Phase 1 was moving from a occasion runner to becoming competitive in my age group regionally.  It took me four years of consistent training to reach this goal.

Phase 2 is to move from solid age group competitor regionally to becoming a great masters level runner.  I fully expect it to take another four years to reach the goal of Phase 2.
To achieve my goal, I am doing some crazy stuff.  After 4 years of running 6 days a week, I am now running only 3 days each week.  No, I am not resting on the other days.  I am swimming, biking, and lifting weights.  Different folks seem to think I have gone crazy, each with their own reason.

  • Dedicated competitive runners lift weights some, but not usually for power.  I am lifting to add muscle.  That sounds crazy to some people.
  • Most people my age think that getting down to 12.7% body fat is  a crazy goal.  They think I should be satisfied.  My new goal is to get down and stay between 8% and 9% body fat all of the time.  That sounds crazy to nearly everyone.
  • Most competitive runners looking for big gains in running ability avoid other sports.  My goal is running, but I am using swimming and cycling to get to my goal.
  • I have been talking about marathons and training for them for several years and my main goal is now only 800 meters.  That takes a completely different kind of training.  Why the big switch?  It doesn’t seem to make sense.

My logic and sanity has been questioned several times lately.  My allegiance to running has also been questioned. These people have good intentions, but are not looking at the big picture.  Put the pieces together and you might be able to make sense of my strategy.

What is the big idea that underlies all of these changes and makes this strategy make sense?  Physics.  Simple physics.

  • To every action there is always an equal and opposite reaction.
  • Force = Mass x Acceleration
  • Inertia – An object in motion tends to stay in motion unless acted upon

I am a guy with a relatively big frame for a runner.  That means that even if I drop weight, I am still going to be moving more weight that elite athletes.  That means the amount of force that it takes to move me is greater than those of those elite athletes.  The result is this:  compared to elite runners of my age, I need a bigger push to get my larger frame moving up to the same speed if I am to catch them.  In short, I need more power than I have.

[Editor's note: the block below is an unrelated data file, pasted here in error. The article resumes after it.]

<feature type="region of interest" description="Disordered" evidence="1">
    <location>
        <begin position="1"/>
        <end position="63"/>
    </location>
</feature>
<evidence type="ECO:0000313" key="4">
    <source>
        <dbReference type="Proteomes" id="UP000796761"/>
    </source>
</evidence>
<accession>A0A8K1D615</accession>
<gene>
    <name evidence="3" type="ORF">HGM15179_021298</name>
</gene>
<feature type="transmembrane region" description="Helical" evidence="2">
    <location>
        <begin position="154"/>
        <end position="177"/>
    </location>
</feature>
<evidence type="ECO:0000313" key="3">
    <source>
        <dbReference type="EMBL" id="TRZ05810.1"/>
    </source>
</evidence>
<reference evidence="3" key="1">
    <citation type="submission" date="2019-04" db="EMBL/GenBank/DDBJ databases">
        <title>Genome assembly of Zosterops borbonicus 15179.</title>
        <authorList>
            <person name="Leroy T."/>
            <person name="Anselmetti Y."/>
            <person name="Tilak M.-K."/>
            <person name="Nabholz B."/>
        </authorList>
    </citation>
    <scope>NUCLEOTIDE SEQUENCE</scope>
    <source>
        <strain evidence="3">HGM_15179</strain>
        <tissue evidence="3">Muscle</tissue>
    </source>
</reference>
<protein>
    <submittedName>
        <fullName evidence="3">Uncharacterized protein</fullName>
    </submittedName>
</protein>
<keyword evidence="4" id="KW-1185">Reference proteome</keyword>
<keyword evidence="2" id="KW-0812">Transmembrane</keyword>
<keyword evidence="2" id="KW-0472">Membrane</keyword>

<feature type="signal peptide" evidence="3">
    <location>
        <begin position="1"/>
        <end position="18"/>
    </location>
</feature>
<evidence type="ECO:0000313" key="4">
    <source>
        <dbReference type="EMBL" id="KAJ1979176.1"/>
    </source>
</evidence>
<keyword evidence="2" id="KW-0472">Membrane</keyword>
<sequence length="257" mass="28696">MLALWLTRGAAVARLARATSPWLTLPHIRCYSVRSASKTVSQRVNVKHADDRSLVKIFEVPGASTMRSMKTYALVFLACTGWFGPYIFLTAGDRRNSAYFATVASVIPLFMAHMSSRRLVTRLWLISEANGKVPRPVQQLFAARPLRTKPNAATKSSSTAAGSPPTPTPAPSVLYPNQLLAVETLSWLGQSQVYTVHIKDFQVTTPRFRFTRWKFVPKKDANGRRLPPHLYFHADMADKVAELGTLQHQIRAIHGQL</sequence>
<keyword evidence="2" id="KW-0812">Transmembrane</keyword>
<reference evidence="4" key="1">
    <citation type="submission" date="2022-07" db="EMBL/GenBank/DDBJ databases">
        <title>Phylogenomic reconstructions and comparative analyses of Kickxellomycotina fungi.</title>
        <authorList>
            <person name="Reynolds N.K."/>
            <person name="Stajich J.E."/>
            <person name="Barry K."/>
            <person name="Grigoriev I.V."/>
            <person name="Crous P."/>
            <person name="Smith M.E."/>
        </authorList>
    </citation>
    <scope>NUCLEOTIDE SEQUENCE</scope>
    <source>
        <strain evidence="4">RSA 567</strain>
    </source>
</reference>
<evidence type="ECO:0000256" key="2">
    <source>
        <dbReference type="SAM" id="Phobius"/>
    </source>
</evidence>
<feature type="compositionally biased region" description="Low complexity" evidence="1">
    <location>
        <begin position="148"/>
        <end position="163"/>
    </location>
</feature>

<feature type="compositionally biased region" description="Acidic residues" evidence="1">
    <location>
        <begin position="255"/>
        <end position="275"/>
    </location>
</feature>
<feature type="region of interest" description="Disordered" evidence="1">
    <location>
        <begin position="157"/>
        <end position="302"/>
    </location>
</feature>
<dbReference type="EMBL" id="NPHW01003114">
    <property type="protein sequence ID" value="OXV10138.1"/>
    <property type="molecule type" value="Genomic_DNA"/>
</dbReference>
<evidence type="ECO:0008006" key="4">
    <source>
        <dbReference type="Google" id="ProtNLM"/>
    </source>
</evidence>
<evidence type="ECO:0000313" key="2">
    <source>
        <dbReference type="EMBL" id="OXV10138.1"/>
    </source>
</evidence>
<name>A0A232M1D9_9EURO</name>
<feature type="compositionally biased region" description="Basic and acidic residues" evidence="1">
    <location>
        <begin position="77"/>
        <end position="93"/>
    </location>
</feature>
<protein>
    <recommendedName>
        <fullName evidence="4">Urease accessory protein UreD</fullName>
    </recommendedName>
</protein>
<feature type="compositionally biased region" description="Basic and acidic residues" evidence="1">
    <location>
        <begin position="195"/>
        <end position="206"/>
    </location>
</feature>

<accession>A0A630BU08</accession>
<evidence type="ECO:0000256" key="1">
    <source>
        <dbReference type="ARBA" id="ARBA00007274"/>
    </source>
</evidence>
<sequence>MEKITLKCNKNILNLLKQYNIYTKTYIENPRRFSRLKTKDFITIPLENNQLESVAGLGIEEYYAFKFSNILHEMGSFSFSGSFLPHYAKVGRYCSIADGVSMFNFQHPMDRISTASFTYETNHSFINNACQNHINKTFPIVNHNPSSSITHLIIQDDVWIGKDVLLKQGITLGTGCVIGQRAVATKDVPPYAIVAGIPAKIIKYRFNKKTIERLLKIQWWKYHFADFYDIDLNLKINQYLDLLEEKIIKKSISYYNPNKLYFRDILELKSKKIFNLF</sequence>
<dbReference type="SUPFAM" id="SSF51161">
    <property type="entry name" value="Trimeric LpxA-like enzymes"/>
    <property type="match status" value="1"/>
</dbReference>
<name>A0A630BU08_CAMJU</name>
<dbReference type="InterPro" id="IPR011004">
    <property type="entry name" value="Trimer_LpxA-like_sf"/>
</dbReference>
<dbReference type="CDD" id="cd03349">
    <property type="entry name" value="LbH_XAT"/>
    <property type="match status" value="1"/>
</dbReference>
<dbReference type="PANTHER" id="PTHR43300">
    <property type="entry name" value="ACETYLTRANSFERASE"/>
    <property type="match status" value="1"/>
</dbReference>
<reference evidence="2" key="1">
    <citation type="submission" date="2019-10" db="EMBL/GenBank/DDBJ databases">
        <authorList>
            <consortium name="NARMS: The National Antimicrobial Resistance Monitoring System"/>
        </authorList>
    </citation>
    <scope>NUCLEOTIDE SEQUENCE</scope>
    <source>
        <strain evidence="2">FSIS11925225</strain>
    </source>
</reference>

This is why I am training for power right now.  I am building a more powerful set of muscles.  That does not mean that I am “bulking up” but it does mean that I am gaining some muscle weight.  That brings in the body fat issue.  I have to have more muscle, but more weight means more to carry in those long distance races that I love.  The result:  I must drop body fat in order to trim my weight.  I am not starving myself.  I have to feed my body carefully to support muscle growth and speed development.  I have to lose fat only.  That is a tough trick.  I am refining my nutrition and training for this purpose.  More High Intensity Interval Training (HIIT) helps to lower body fat.  It is also great for building power.  I do four workouts each week that have some form of HIIT, two in running, one in cycling, and one in swimming.

I am adding muscle power, but lowering my overall weight.  All of that is great, but why am I swimming and cycling?  That’s easy.  Because I am getting older.  No, I am nowhere near retirement, but I am 46 years old.  A ton of mileage might work for some, but it just wears me down.  Cycling and swimming both offer opportunities to train my cardiovascular system for long periods of time.  They also give me additional HIIT workouts.